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Portals House Opens Doors for Mentally Ill

September 09, 1986|GARY LIBMAN

Almost every time he pops a cookie into the Corporate Cookie oven, Bob West sets another personal record.

His job at the mid-Wilshire cookie store on Wilshire Boulevard is the first steady employment West has had since moving to California from Illinois in 1979. And this is the first year he has not spent some time inside a mental institution since 1976.

Training and Therapy

West, 39, attributes these triumphs in large part to a work-therapy program at Portals House, a mid-Wilshire nonprofit agency that helps psychiatrically disabled people live independently.

Primarily schizophrenics or manic-depressives, they start by cleaning, cooking or working as clerks at the agency's two residences and two offices. If successful, they begin the major phase of the program as volunteers at nonprofit organizations. Afterward, a few get salaried jobs at the 5-month-old, profit-oriented Corporate Cookie.

The goal is to provide therapy and get people ready for jobs in the outside world by finding their skills through volunteer work.

"We work with people's strengths, encourage them to identify parts of themselves which are strong, which are capable," said Judy Alexander, community services coordinator of Portals House, which opened in 1955.

"It's not work as part of rehabilitation. That has been around. . . . We like to place them in jobs tailored to their skills. When we go out to an organization, we like to ask what they would ask a volunteer to do that is different than what people perceive as 'normal' volunteer activities. So that puts them in a situation which simulates, as close as possible, a job."

Areta Crowell, deputy director for community support and residential services at the county Department of Health, said: "It's an approach that we like and we want to see more of. There's an awful lot of people who need this and not nearly enough who are getting it."

Alexander said that Portals House, with an annual budget of $1.7 million, has recruited more than 40 nonprofit agencies to join its program of prevocational work for the chronically mentally ill.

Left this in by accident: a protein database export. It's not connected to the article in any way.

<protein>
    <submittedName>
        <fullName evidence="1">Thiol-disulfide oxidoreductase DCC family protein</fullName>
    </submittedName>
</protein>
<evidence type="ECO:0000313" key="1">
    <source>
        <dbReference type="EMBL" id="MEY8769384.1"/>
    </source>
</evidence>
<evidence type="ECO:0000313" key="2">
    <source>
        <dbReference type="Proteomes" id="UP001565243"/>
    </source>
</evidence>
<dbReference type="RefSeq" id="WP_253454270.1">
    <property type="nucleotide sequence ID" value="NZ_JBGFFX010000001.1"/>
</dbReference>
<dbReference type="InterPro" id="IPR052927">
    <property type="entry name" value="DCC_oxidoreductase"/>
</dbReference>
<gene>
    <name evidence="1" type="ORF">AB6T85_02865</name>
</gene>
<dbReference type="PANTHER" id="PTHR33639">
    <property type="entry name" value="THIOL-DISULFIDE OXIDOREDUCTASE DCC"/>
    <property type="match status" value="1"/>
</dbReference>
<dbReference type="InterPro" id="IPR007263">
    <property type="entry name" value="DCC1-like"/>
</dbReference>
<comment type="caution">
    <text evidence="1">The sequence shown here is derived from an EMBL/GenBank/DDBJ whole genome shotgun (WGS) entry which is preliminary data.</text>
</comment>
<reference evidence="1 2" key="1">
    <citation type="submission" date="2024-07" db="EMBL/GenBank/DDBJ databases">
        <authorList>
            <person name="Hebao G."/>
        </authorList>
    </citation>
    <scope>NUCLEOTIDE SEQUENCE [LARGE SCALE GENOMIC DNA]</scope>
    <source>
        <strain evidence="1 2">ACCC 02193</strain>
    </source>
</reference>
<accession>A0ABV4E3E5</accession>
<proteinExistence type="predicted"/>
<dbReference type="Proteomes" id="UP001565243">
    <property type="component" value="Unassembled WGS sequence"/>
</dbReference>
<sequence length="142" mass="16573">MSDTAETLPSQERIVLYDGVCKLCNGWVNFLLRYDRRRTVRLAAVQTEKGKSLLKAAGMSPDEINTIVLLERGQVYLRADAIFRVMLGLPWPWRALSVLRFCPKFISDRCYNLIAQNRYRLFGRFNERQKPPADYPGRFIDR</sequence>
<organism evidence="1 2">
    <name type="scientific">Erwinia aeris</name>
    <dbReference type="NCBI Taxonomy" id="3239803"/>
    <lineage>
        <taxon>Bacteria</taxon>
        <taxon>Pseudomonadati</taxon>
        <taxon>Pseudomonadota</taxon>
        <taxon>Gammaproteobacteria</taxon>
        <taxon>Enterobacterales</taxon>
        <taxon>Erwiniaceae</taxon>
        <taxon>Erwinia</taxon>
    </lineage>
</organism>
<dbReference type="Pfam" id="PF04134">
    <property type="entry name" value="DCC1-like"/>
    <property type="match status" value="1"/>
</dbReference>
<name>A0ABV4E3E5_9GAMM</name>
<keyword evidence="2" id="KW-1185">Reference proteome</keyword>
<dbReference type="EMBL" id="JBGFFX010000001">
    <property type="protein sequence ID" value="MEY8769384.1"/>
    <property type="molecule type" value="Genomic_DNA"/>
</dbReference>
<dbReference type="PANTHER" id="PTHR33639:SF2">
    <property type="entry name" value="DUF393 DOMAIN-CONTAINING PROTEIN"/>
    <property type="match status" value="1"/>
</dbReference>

Current volunteers repair tape recording machines at the Braille Institute, provide information at City Hall and prepare meals for Meals on Wheels.

"It helps them to see themselves as capable people who can function in the world," Alexander said. "It gets them out of the role as patient into a giving role, a service provider.

"We reinforce sound work behaviors and attitudes, those most often interfered with by mental illness or by hospitalization, which takes away a person's responsibility for themselves."

Marv Weinstein, chief executive officer of Portals House and a licensed clinical social worker, said that this realignment of attitudes is necessary because many members, as they are called, are "very fearful, socially isolated, disconnected people. They can't have relationships and have been constant failures."

Weinstein said members are usually in their 20s, 30s or 40s and reach Portals House through referrals from mental health programs, therapists or friends. Most live on Supplemental Security Income and, like West, are hampered by a severe lack of confidence as they seek to re-enter the work world.

In and Out of Hospital

"I had been in and out of so many hospitals I didn't feel I could work," West recalled during a recent interview. "If I started to feel better, I would get sick again."

His prognosis improved in 1985. Although hospitalized for what he said was severe depression, he soon felt well enough to attend school and earn certificates in typing and operating a switchboard.

Moving to Portals House a few months later, he cleaned, prepared food and worked as a clerk. He volunteered to work part time with children at County-USC Medical Center and to operate a switchboard at Queen of Angels Hospital. Later he joined the Corporate Cookie and now trains others in baking.

"They told me I'm going to be moving into a management position soon," he said, wearing a red tie and white dress shirt, his required uniform.

Another volunteer is already in management but wears no uniform. Tall, slender Norm Griffin, 50, of West Los Angeles, trains information aides at City Hall. Griffin started by dispensing information to the public and worked his way up.

"Most of my job history has been public-contact work and I feel real proud of what I'm doing," he said, sitting behind a desk in a City Hall lobby during a recent interview. "This is what I wanted for many years and did not know how to get, and Portals House offered me the opportunity."

'Job of Dignity'

Griffin, noting that administrators ask for his ideas, said, "This is my perfect job as far as volunteer work is concerned. I call it my job of dignity."

Growing up in Glendale, he said he wanted to attend Los Angeles City College but it never worked out. He bagged groceries for 20 years and worked as a custodian.

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